Over the past two years, Ottawa poet Cameron Anstee has produced nearly two dozen titles in a series of limited-edition chapbooks and broadsides of poetry, fiction and non-fiction. Each are hand-sewn and numbered in editions of 50 copies. Apt. 9 Press has published single-author collections by writers such as Sandra Ridley, Stuart Ross, Michael Blouin, Michael Dennis, Leigh Nash, William Hawkins, Ben Ladouceur and Monty Reid. Copies are distributed at venues such as the Ottawa small press book fair, Toronto’s Meet the Presses, Ottawa’s VERSEfest, and reading series including The TREE Reading Series and the In/Words Reading Series, as well as through Apt. 9 Press’ own launches throughout the city.
It has been interesting to watch the development of small press in Ottawa over the past decade or two, with publications over the years from Amanda Earl’s AngelHousePress, Christine McNair’s cartywheel, Steve Zytveld’s Dusty Owl, jwcurry’s 1cent/Room 302 Books, Adam Thomlison’s 40-Watt Spotlight, Grant Wilkins’ The Grunge Papers, and Rod Pederson and Rona Shaffran’s The TREE Reading Series, among others. In his ‘12 or 20 (small press) interview’, Anstee talked about being at Carleton:
My introduction to small press publishing came during a Canadian Literature survey taught by Prof. Collett Tracey during the second year of my undergrad. She gave a lecture on [Raymond] Souster, [Louis] Dudek, [Irving] Layton and their Contact Press that absolutely floored me. I’d never heard anything like it and couldn’t understand why they didn’t teach THAT in high school. From there, I became involved in the student-run campus little mag and chapbook press (In/Words at Carleton University).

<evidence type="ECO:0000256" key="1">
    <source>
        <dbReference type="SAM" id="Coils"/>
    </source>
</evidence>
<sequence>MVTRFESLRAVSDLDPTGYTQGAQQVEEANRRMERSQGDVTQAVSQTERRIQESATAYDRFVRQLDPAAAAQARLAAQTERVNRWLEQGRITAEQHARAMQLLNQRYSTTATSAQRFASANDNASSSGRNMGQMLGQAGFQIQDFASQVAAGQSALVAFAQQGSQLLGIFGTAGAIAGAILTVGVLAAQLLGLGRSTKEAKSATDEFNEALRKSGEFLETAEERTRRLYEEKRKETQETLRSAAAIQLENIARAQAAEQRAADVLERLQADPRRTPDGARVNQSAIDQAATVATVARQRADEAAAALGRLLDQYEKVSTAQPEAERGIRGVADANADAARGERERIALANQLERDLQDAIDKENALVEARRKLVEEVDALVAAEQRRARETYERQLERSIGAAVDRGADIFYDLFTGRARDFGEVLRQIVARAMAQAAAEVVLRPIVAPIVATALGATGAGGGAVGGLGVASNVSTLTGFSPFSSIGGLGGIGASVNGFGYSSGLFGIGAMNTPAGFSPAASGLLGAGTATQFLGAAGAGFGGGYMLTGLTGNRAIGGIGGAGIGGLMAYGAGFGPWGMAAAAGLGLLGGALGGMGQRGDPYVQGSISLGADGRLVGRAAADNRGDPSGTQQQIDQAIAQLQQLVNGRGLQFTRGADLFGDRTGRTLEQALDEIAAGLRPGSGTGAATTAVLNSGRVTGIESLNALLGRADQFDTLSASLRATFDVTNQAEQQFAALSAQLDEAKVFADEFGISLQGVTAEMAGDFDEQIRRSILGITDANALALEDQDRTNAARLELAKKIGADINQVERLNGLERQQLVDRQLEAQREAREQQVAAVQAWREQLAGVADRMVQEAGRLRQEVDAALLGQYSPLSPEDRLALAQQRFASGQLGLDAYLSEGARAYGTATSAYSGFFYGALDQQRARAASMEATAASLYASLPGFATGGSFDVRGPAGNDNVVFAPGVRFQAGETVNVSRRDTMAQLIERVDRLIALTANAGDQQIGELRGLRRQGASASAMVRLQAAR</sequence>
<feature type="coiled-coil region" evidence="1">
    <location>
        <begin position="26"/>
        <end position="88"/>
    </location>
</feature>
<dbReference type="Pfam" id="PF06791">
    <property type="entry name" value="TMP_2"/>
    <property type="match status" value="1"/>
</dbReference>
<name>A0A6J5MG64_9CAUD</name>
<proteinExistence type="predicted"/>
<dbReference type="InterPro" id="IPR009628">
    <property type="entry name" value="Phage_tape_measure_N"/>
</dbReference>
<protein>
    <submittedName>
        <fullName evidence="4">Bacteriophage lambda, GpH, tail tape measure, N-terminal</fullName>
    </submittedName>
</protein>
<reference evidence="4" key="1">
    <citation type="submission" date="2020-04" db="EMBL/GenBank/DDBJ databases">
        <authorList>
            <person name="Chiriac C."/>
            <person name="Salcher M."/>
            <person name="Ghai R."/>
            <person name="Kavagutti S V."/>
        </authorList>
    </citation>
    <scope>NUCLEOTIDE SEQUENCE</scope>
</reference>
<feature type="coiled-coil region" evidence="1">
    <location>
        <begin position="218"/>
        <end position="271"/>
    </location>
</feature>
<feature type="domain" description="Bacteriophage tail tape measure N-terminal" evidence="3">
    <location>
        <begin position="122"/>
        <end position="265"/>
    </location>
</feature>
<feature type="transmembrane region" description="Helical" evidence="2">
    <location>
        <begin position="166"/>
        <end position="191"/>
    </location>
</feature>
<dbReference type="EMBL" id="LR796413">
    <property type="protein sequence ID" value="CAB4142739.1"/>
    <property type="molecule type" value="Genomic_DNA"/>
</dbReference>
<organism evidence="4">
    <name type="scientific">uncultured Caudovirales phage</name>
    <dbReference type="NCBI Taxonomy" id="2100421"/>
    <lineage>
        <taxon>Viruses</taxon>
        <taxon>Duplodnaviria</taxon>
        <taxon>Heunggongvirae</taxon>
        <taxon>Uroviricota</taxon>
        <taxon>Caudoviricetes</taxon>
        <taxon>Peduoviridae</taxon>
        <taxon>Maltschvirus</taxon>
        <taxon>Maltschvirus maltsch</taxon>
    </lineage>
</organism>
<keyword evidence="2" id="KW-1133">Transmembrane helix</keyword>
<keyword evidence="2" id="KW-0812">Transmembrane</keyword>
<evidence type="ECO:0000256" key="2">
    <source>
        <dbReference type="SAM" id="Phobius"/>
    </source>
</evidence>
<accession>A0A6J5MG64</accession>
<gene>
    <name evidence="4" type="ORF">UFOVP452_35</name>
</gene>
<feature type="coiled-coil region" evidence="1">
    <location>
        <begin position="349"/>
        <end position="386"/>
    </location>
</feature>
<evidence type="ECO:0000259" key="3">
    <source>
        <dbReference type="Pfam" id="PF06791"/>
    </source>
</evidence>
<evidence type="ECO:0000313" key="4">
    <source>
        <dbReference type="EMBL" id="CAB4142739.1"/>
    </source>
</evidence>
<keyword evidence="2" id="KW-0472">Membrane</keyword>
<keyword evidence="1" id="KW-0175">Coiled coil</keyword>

When my time at Carleton was drawing to a close, I was hooked and needed to start something of my own to keep myself in that world.
An Ottawa native, he recently completed a M.A. in English Literature at Carleton University, writing a history of the infamous Contact Poetry Readings, which is considered the first poetry reading series in Canada (‘Because it brought the world to us:’ A History of the Contact Poetry Readings (1957) 1959–1962). While at Carleton University, In/Words Magazine and Press published his own work, and later he edited publications by newer writers, including Jesslyn Delia Smith. According to their website, founded through the English Department in the fall of 2001, In/Words ‘…began as a reaction to a first year seminar course taught by founder Professor Collett Tracey in which students were encouraged to write.’ They now produce an ongoing journal, and a small stack of chapbooks of poetry and fiction, all distributed for free, as well as various incarnations of regular readings and writing workshops. In many ways, Anstee’s work with Apt. 9 Press could be considered a continuation of the work started at In/Words, furthering and maturing the lessons begun through Carleton University’s English Department, and his own published writing, none of which has appeared with Apt. 9 Press, includes the poetry chapbooks Remember Our Young Bones (Ottawa ON: In/Words Magazine & Press, 2008), Water Upsets Stone (Toronto ON: The Emergency Response Unit, 2009), Frank St. (Ottawa ON: above/ground press, 2010), She May Be Weary (Ottawa ON: St. Andrew Books, 2011) and The Turning of Pages Should Not Be Audible (Ottawa ON: St. Andrew Books, 2011).
Despite the scheduled break, it’s completely impossible to remain partially in publishing; in December, 2011, it was announced that one of Anstee’s titles, Claudia Coutu Radmore’s Accidentals (March, 2011), had won the bpNichol Chapbook Award. ‘I’ll be in course work until next summer. I’d love to come back with a new project or two in time for the summer small press fair(s). That being said, I don’t have anything firmly set in my mind. When I have the time, and more importantly the right project, Apt. 9 will be active again.’ He continues, saying, ‘I’ve been thinking about different ways of binding, longer projects, shorter projects, more broadsides, more non-fiction, and on and on. I’ve also got an always-growing list of people I would love the privilege of publishing, local and wider. Thinking again about a longer view, I’d like variety and depth over the lifetime of the press. These first two years have been wonderful, with sixteen books, two broadsides, and a non-fiction folio. I’m actually amazed that so much was produced, and I remain proud of each title. I want to maintain that feeling of pride in each project, and also keep the process interesting and challenging for myself.’